Policy Brief: Education Reform Under A Trump Administration from Jessica Levitan
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Note: This brief is intended as an introduction to current events or specific policies. Any opinions expressed herein reflect only those of the author.
If you're confused by the recent nomination of Betsy DeVos as Secretary of Education, you're not alone. Her struggle to answer basic questions about foundational education policies during her confirmation hearing was enough to compel thousands of Americans to call their representatives in protest. Despite public outcry and Senate disapproval, she was confirmed by one vote by Vice President Mike Pence, making her one of the most contentious nominees in recent history.
Ironically, Democrats were the ones to make it easier for candidates like her to be confirmed. In 2013, Democrats changed the Senate rules to allow executive branch nominees confirmations to pass with just 51 votes. They also abolished the ability to filibuster on executive branch nominees, which some argue could have prevented her nomination.
Nonetheless, DeVos was confirmed, and it's kind of a big deal.
DeVos's Confirmation Hearing Catastrophe
DeVos has captured a much larger audience than previous Secretaries of Education, probably due to her obvious ineptitude. Senator Al Franken asked DeVos if she thought test scores should measure a student's growth or proficiency. She answered, "I think if I am understanding your question correctly around proficiency, I would correlate it to competency and mastery, so, each student according to the advancements they are making in each area" (C-Span). But what she described was growth, not proficiency, and her misunderstanding reveals her lack of familiarity with basic education policy. Proficiency measures how well students attain a certain level of competency. Growth measures how much progress students make. DeVos did not understand the simple difference.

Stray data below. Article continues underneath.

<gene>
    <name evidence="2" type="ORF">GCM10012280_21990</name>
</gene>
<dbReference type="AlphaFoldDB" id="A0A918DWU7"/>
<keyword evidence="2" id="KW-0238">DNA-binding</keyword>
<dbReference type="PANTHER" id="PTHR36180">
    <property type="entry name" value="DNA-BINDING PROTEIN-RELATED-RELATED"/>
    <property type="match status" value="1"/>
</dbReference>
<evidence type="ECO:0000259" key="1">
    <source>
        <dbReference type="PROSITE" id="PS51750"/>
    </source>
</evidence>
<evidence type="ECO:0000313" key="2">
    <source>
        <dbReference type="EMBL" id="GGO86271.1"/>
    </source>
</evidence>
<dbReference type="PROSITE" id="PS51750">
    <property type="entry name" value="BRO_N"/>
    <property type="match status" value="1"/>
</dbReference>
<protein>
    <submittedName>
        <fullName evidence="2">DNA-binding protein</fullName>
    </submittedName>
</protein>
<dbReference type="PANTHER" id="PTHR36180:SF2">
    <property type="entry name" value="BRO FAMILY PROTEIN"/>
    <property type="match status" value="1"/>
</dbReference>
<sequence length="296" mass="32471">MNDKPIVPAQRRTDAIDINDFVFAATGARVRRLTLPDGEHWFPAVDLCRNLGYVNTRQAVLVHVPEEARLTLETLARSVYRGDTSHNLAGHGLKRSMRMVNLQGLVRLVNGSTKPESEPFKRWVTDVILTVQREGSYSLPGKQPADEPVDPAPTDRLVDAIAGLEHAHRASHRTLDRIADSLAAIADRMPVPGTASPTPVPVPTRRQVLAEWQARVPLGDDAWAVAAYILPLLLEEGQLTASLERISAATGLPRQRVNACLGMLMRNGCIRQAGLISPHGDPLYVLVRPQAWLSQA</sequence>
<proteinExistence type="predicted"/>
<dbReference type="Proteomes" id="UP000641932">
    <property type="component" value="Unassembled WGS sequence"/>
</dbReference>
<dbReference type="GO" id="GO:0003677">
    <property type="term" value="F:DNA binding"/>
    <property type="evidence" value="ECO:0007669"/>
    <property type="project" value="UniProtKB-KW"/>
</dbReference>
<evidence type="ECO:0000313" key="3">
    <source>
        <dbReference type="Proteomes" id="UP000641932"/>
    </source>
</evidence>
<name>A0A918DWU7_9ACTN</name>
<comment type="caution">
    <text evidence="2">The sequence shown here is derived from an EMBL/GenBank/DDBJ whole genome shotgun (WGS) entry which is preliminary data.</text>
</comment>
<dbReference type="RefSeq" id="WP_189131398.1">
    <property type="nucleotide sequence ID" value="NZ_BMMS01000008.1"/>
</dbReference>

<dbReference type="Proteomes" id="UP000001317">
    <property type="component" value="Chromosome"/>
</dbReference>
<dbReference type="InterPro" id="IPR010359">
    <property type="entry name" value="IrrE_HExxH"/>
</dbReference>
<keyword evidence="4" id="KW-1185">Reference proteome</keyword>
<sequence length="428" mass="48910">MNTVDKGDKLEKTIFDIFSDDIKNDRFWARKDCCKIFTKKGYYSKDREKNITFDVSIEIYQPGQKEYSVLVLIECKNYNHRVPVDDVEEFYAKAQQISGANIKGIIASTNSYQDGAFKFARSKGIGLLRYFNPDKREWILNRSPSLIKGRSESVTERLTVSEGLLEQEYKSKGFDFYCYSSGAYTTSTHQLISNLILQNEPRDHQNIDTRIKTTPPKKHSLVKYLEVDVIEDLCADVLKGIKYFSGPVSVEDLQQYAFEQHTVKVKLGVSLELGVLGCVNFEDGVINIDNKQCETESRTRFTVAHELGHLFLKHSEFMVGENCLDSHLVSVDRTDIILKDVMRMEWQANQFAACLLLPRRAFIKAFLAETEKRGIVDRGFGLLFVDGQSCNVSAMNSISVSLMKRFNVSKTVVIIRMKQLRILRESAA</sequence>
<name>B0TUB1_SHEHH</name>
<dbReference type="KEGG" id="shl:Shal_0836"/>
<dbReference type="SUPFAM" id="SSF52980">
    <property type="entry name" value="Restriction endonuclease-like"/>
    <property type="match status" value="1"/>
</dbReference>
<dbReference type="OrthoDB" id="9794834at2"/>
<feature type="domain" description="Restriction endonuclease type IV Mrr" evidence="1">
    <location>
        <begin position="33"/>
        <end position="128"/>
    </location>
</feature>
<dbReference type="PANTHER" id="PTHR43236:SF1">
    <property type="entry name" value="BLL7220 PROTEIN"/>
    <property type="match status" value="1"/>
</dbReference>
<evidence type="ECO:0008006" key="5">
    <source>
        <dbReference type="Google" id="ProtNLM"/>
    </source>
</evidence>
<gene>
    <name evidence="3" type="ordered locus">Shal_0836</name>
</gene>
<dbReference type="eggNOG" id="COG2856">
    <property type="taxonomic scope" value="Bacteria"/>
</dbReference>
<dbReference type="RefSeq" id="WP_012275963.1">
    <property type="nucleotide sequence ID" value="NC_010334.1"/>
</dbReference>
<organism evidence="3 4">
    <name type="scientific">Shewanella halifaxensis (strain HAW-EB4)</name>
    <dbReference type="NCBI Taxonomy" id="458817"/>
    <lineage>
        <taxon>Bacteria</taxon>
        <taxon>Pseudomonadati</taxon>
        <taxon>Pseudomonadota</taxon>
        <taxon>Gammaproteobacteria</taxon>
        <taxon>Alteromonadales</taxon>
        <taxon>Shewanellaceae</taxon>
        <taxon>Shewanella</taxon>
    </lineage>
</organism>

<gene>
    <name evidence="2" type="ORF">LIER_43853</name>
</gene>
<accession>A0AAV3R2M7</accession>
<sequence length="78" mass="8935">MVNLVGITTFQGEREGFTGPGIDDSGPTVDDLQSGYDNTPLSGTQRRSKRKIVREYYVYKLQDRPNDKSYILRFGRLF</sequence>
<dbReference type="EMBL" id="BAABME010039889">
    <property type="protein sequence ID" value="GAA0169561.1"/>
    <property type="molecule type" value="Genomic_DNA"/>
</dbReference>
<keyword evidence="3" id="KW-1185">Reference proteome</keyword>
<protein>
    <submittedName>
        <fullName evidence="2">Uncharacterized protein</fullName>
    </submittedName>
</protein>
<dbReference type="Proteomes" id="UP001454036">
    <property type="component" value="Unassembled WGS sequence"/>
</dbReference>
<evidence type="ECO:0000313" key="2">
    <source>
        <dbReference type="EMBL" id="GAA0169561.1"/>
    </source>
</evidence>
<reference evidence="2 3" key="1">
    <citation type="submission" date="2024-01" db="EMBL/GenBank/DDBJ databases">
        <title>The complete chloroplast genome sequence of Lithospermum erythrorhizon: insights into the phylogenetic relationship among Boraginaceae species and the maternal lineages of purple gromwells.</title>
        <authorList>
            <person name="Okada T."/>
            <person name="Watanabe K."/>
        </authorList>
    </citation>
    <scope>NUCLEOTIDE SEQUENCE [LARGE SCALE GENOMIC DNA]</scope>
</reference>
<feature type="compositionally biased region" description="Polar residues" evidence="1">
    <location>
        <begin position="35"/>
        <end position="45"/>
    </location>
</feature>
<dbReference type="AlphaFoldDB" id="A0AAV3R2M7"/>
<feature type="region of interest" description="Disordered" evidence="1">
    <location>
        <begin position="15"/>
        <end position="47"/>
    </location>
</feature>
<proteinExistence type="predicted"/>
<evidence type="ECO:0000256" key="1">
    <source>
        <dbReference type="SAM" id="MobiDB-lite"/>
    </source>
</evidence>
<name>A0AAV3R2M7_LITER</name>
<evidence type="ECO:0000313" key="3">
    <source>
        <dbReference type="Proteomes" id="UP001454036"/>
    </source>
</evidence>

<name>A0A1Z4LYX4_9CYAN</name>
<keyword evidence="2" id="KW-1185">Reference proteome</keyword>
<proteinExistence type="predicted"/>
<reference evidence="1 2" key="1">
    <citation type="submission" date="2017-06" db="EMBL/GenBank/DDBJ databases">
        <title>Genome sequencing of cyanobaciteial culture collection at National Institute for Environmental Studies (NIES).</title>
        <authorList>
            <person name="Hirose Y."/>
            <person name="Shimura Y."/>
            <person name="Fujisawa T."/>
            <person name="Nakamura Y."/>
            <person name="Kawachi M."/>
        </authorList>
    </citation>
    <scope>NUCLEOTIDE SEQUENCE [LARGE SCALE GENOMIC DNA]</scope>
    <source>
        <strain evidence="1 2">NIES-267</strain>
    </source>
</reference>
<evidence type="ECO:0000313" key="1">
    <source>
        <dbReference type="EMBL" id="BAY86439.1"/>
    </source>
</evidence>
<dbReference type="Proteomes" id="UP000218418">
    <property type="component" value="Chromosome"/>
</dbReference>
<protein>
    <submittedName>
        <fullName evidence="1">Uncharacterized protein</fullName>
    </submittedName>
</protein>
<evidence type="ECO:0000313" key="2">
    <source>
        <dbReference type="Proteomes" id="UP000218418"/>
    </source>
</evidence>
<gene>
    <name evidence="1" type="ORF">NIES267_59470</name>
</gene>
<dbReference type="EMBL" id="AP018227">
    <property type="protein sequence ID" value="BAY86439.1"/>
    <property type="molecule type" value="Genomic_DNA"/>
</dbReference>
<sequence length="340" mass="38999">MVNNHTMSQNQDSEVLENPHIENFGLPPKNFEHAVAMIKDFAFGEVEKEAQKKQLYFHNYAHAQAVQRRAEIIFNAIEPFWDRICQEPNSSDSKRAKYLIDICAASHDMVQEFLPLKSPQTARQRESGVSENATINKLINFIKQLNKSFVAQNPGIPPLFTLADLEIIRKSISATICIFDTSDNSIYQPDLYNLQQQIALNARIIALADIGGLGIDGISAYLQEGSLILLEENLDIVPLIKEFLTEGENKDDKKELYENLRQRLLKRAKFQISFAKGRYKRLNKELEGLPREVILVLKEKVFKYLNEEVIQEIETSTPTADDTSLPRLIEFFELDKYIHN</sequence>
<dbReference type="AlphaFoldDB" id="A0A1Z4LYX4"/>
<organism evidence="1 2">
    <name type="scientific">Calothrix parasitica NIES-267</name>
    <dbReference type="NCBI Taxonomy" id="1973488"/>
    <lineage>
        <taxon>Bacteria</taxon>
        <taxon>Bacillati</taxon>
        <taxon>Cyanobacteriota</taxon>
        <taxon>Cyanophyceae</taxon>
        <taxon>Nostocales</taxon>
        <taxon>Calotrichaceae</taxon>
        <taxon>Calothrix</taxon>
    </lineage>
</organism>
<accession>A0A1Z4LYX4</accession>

Connecticut Senate Chris Murphy asked DeVos if guns have a place in schools, to which she replied, "I think that's best left up to locales and states to decide" (C-Span). She proceeded to say that in places like Wyoming, guns in schools can protect people from grizzly bear attacks.
Perhaps her most universally upsetting response was to Senator Tim Kaine, who wanted to know what she would do to advocate for students with disabilities. The "Individuals With Disabilities Education Act " or IDEA guarantees a public education to every child, regardless of ability, and requires schools to accommodate students with disabilities as much as they accommodate other students. DeVos said, 'That is a matter that is best left to the states" (C-Span). She went on to applaud a Florida program that incentivized parents of students with disabilities to relinquish IDEA rights for their children in exchange for vouchers that pay for private school. Senate Maggie Hassen flatly asked her if she was aware that the IDEA is a federal law, to which DeVos replied, she "may have confused" this aw with another piece of legislation (C-Span).